Asociación Comunitaria de Autosuficiencia, A.C.

What we do
How we do it

Community Association for Self-Sufficiency
a nonprofit Mexican organization.

Working Project Directors: Marie Pruden (Horticulture Consultant)
Wendy Hill    (Acting Project Director)

Since 1997 ACÁ has established many student-operated organic fruit and vegetable farms in the Lake Chapala area. The purpose of the farms is to demonstrate that many fruit, vegetables and staple crops such as corn and beans, can be grown on small parcels of land using efficient time and water conservation methods that are ecologically safe – in striking contrast to the wasteful and destructive techniques used in local commercial farming.

The students come from all over Mexico including very low-income Mexican communities. They are involved in the planning, seeding and planting of the gardens and learn from their own successes and mistakes. New students are accepted regularly into the program. The participants take home produce they grow to help support their families and others in need individuals within their communities. Senior students, who joined the project at the beginning, form an integrated team that now operates and manages the farm operation.

As apprentices, other students have gained experience and confidence to assist the less experienced students. The Trainers participate in seed selection and agricultural problem solving. All students have signed an agreement to share their knowledge with other students. The long-range intent of the program is to encourage these students and others to establish a network of small, but self-sufficient community farms throughout the lake area, together with a community-supported alliance to distribute the produce cooperatively.

The marketing of a small portion of the produce from these farms will subsidize the employment of selected student graduates and provide a source of recurring income for the continuing education Training Programs and garden operations of ACÁ.

The first organizational phase of the project, which involved the recruitment of students, the acquisition and preparation of the fields, and the planting and harvesting of the first crops, is now complete. Many tons of food have been produced and distributed. A small portion –15%– has been sold to generate revenue for the project. A ripple effect has brought more than 300 individuals from the Volunteers, students and extended families into the program.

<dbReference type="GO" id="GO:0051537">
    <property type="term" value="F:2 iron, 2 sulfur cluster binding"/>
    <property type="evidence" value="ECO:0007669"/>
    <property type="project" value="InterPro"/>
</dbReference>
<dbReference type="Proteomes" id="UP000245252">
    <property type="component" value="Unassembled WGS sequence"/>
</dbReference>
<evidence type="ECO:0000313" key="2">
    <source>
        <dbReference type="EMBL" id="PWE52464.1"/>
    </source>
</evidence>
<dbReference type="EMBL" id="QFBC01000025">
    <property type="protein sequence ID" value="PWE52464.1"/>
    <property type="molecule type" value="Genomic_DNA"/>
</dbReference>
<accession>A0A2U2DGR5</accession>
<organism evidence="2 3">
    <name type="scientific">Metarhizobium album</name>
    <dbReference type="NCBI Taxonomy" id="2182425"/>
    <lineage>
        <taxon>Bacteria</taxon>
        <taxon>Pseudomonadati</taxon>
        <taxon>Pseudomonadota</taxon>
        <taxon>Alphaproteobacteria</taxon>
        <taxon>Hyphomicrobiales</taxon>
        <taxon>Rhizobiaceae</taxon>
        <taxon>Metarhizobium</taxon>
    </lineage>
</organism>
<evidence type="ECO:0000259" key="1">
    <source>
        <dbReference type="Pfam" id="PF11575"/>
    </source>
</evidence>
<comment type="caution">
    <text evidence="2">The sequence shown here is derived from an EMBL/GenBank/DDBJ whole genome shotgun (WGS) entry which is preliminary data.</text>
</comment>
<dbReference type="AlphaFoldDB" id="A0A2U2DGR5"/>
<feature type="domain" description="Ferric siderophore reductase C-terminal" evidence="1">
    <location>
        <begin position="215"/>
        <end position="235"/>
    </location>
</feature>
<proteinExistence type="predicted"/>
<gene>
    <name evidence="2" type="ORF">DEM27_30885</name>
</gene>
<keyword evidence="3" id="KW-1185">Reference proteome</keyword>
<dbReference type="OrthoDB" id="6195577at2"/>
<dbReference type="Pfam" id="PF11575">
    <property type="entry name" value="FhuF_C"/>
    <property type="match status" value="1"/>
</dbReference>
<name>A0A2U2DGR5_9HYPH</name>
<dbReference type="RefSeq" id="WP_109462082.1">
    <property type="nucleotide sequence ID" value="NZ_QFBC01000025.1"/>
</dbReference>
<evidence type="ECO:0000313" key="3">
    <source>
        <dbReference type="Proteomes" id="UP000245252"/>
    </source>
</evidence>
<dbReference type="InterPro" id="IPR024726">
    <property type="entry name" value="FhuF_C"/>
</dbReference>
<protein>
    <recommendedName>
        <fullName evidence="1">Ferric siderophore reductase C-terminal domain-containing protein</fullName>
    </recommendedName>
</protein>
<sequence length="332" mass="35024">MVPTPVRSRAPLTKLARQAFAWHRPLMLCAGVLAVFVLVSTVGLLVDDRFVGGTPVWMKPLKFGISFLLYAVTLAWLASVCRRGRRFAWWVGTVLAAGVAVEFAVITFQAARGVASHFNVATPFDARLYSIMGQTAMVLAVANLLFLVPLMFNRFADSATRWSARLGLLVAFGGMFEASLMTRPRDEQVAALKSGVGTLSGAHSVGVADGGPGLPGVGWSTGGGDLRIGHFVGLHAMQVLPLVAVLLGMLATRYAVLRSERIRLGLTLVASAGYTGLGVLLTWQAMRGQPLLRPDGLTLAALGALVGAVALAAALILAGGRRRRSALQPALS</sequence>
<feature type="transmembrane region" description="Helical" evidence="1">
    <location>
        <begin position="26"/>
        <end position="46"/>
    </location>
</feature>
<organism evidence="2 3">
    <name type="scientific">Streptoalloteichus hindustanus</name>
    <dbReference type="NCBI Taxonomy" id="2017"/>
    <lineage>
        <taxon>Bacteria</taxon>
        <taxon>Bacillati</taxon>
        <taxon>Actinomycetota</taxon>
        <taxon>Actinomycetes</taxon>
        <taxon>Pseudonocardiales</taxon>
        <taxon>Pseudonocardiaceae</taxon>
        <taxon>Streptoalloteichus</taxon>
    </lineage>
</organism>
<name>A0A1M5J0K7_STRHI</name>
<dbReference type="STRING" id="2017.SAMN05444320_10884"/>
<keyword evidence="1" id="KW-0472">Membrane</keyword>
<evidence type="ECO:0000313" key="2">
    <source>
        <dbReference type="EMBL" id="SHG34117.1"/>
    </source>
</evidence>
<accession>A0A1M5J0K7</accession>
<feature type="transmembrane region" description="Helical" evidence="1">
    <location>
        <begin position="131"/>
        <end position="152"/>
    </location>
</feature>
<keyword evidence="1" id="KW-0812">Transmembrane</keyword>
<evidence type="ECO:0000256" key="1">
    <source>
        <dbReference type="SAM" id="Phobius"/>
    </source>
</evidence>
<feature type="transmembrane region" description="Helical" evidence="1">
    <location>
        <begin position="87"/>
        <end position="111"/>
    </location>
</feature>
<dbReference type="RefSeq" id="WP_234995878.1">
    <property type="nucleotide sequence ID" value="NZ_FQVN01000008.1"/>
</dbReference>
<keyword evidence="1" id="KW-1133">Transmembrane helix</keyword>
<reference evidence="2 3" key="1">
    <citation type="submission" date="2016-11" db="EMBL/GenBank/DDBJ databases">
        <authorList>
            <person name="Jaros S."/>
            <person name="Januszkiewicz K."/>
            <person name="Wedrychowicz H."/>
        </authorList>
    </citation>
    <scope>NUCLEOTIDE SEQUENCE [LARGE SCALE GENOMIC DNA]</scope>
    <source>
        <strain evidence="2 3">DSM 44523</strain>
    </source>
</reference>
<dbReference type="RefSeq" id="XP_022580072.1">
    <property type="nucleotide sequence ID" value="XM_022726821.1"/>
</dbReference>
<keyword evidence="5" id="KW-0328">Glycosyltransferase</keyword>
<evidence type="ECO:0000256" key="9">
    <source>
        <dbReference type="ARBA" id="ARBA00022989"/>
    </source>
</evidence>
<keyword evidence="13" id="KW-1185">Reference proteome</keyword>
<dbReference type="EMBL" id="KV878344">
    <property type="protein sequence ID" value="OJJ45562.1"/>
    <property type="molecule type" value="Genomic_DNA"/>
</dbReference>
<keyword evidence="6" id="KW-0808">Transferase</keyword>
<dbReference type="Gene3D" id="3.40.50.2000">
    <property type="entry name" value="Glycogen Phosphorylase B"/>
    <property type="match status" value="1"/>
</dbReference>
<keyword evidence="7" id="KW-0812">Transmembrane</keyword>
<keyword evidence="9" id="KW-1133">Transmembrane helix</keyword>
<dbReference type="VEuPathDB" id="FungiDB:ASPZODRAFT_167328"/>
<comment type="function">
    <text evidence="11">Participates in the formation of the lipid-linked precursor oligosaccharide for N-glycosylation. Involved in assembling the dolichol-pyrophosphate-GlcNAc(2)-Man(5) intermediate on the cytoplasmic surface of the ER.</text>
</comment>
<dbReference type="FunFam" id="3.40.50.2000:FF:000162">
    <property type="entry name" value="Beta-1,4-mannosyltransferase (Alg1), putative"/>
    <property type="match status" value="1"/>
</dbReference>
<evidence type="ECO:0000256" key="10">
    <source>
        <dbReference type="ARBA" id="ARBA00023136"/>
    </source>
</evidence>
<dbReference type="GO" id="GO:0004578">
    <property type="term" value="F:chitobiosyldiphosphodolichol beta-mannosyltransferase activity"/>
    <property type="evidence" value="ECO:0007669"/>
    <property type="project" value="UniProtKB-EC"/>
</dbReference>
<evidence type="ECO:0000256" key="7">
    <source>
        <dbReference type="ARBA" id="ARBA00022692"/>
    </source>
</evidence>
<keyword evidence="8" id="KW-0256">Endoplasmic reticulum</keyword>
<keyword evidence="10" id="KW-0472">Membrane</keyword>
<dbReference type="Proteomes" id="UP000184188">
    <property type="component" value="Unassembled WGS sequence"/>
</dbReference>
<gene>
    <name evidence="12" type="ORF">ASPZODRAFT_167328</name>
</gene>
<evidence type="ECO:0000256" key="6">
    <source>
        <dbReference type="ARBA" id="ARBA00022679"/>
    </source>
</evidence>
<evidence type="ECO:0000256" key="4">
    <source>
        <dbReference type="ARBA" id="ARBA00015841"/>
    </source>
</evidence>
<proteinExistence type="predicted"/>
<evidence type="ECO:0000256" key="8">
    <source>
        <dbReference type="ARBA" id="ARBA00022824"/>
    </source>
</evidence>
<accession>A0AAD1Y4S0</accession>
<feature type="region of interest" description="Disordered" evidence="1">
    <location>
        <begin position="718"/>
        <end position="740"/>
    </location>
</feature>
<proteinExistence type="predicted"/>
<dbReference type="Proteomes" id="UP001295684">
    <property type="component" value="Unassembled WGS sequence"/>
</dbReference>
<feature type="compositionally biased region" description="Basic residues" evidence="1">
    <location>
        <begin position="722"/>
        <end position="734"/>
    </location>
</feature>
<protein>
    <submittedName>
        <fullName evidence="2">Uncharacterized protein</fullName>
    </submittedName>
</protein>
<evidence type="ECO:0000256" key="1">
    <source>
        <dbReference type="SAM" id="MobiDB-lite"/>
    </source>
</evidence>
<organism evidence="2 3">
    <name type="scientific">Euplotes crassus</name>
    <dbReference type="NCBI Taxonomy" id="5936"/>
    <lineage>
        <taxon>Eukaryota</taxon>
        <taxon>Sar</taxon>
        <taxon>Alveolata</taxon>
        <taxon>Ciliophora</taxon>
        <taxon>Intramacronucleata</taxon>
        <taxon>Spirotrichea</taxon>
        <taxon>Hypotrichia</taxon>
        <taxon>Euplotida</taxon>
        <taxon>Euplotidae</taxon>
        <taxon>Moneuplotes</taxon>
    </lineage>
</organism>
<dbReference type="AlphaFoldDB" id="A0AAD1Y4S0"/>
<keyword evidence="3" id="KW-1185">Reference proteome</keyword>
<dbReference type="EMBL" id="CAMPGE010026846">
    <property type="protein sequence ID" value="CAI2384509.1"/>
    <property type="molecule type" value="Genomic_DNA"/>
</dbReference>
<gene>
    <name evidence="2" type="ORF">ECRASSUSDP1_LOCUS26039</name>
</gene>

Slowly Global Environmental Concerns and an awareness of Safe Farming measures are being implemented which brings us to Phase II.

Phase II has, as its goal, the upgrading of irrigation facilities, increased food production through garden development projects and the greater participation of individuals and businesses in the greater Lake Chapala area .A coalition of donors, sponsors, volunteer workers, fund-raisers, are increasing, and this network, has increased the efficiency of all phases of the operation, and continually raise the profile of the program.

We depend upon the acquisition of development funding, salaries for Full time Staff providing continuity and efficiency.Vitally needed items of capital equipment include Solar Soil Sterilization Unit, a Tractor, an overhead Projector, A Delivery Vehicle,Building Supplies and Labor to improve the Training Facilities.

The project demonstrates that community-based environmental education, especially in the areas of water conservation and organic food production, can result in an expanded food supply (free of dangerous pesticides and fertilizers). The project further provides skill training to prepare students to secure employment in the agricultural industry. Preferably as students operating ACÁ gardens. We like to hire our graduates, as we have 4 Trainers presently operating the gardens.

The members of the Board of Directors are women and the project encourages the participation of the family, thereby expanding their vocational opportunities and options for self-sufficiency. Families participate and are the primary labor force in the gardens.

Two of the founding project directors and acting directors, Wendy Hill and Marie Pruden are firmly grounded in horticulture, environmental education, and community organization. Their résumés are included as Attachment A. Presently ACÁ in managed by volunteers such as Wendy and Marie.

The project includes training approximately new students each year. Each student is expected to contribute ten hours a week for three (3) years. Twenty Five students are actively involved in the program with an extended support system of over three hundred (300) who participate in varying degrees in all aspects of the project as experts in they’re field, volunteers, participants and beneficiaries.


Address: Juarez Ote. No. 316 (home/office)
45800 Jocotepec, Jalisco, Mexico
Telephone: 52-376-3-15-68
FAX: 52-376-3-09-98
©1972-2000 by Carl Franz & Lorena Havens